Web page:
TEHRAN, YJC. China is ramping up its military spending amid fears of a tense stand-off with Japan over a set of tiny disputed islands.
China is to vastly increase its defence budget spending, the country's government has announced.
The increase of 10% means a total of RMB720bn (£76.4bn) will be allocated to the Chinese military.
The announcement said: "Funds will be used to support efforts to improve the working and living conditions of officers and enlisted personnel, make the armed forces more mechanised and information-based, and safeguard national security."
The announcement comes on the first day of China's National People's Congress (NPC).
The annual event holds more significance this year because it coincides with the once-in-a-decade leadership transition in the ruling Communist Party.
Some 3,000 delegates from provinces around the country gather in Beijing's Great Hall of the People for the 12-day event.
Together they create the world's largest parliament, whose job, in theory, is to vote on and enact laws proposed by the ruling party.
In practise though, the NPC is widely seen as nothing more than a rubber-stamping body which gives a nod to decisions that have already been made by the Communist Party.
China PNC Hu Jintao, left, and Xi Jinping are China's new leaders
The defence budget increase comes at a time of significant regional tensions.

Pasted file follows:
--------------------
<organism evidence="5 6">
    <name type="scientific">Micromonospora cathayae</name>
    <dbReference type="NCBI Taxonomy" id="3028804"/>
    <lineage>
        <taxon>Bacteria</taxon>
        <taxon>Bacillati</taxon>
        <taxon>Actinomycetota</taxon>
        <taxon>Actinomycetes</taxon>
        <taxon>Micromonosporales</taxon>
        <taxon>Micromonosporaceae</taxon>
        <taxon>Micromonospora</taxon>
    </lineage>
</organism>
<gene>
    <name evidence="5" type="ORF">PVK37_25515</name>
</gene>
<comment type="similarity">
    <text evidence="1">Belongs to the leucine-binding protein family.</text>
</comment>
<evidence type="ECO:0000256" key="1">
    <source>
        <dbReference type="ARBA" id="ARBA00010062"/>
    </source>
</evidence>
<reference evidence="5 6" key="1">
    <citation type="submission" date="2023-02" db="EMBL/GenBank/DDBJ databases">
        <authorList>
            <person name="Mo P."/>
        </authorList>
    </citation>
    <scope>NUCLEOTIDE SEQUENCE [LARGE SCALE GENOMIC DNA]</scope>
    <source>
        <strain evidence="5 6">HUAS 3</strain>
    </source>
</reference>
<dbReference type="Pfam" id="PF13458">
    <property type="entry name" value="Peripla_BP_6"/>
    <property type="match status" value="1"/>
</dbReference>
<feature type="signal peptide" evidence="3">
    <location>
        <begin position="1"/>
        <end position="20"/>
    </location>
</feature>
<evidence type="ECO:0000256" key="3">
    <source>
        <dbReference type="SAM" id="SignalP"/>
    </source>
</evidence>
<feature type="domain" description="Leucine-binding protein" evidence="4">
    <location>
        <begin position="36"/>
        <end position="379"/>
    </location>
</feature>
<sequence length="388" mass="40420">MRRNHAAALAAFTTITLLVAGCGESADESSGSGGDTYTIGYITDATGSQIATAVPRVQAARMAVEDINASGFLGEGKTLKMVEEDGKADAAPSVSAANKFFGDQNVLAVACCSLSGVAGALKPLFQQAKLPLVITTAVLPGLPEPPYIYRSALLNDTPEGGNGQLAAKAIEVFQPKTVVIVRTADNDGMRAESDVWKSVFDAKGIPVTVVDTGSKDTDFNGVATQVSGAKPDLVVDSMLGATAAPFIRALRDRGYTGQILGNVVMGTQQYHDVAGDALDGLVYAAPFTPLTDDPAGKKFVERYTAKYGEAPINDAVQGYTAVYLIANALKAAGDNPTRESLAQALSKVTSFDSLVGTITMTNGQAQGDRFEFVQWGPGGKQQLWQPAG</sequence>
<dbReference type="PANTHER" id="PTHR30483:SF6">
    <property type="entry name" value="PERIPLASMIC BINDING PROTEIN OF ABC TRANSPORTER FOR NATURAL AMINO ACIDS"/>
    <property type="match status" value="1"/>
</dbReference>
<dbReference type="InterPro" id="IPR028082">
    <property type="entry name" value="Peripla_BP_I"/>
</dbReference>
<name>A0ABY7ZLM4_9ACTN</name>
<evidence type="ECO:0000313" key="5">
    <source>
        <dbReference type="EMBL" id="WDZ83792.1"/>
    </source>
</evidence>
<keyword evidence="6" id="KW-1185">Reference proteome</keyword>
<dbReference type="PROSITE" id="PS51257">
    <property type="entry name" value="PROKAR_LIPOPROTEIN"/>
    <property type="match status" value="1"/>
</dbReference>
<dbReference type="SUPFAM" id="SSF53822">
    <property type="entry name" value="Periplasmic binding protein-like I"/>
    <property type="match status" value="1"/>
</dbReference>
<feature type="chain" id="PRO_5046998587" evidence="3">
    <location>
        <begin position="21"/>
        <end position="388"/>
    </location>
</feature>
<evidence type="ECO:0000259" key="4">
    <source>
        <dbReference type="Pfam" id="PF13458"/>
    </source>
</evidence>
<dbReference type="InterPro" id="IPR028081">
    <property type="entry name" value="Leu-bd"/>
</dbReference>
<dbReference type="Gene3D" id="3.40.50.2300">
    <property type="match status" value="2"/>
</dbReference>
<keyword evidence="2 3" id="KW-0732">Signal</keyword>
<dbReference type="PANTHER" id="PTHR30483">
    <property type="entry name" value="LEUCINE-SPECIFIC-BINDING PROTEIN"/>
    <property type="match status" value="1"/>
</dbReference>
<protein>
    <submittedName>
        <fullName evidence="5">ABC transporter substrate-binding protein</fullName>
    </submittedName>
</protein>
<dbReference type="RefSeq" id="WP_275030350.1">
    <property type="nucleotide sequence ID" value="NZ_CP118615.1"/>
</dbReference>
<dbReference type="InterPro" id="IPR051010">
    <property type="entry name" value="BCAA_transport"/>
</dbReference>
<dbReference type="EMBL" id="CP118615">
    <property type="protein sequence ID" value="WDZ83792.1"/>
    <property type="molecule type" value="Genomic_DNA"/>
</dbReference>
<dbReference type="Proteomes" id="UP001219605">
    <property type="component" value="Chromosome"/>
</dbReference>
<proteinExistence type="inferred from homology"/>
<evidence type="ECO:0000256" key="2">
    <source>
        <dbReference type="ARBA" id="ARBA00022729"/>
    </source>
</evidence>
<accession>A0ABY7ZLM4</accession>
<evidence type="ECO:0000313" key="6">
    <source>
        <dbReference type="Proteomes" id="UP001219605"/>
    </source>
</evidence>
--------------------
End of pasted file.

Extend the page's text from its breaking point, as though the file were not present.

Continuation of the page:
China is locked in an increasingly bitter territorial dispute with Japan over a set of tiny islands in the East China Sea.
The two countries both hold a territorial claim to the islands and have come close to clashing on several occasions in recent months.
The European Council on Foreign Relations (ECFR) has warned that the dispute is a threat to regional peace.
China has made no secret of its desire to project its power beyond its borders, but it is not alone in increasing its defence budget.
Japan's new Prime Minister Shinzo Abe did the same in January and America has pledged to realign its forces towards the Asia-Pacific region over the coming decade.
The US annual defence budget in 2012 was £418bn, significantly more than China's publicly-stated increase to £76bn.
Senior British diplomatic sources have told Sky News of their concern over the China-Japan dispute.
China Wen Jiabao Communist chief Wen Jiabao officially steps aside during this congress
The fear is that an accidental clash between the two navies could escalate matters very quickly.
A Japanese diplomat, speaking on condition of anonymity, recently told Sky News that there was currently no "hotline" between the two militaries, increasing the chances of a "misunderstanding".
The opening day of the National Party Congress is traditionally the moment for the outgoing Premier to deliver a speech reflecting on the achievements of the past 5 years.
Premier Wen Jiabao outlined a "truly extraordinary period of time in the course of China's development."
He ran through the figures which characterise China's continued rise over the past five years:
:: GDP up from £2.8tn to £5.5tn.
:: 58.7 million jobs created.
:: 18 million government-subsidised houses built.
:: 19,700km (12,241 miles) of railway laid.
:: 609,000km (378,415 miles) of roads constructed.
:: 31 new airports opened.
Premier Wen, who steps down during this congress, predicted the economy would grow by "around 7.5%" in 2013 but warned of challenges.
"Our country still faces many difficulties and challenges in its economic development in 2013, an we need to work hard if we want to attain a growth target of around 7.5%," he said.
The economy remains the biggest challenge for China. It has largely avoided a direct hit by the global economic crisis but the knock-on effects have slowed manufacturing and exports.
Source: SKY NEWS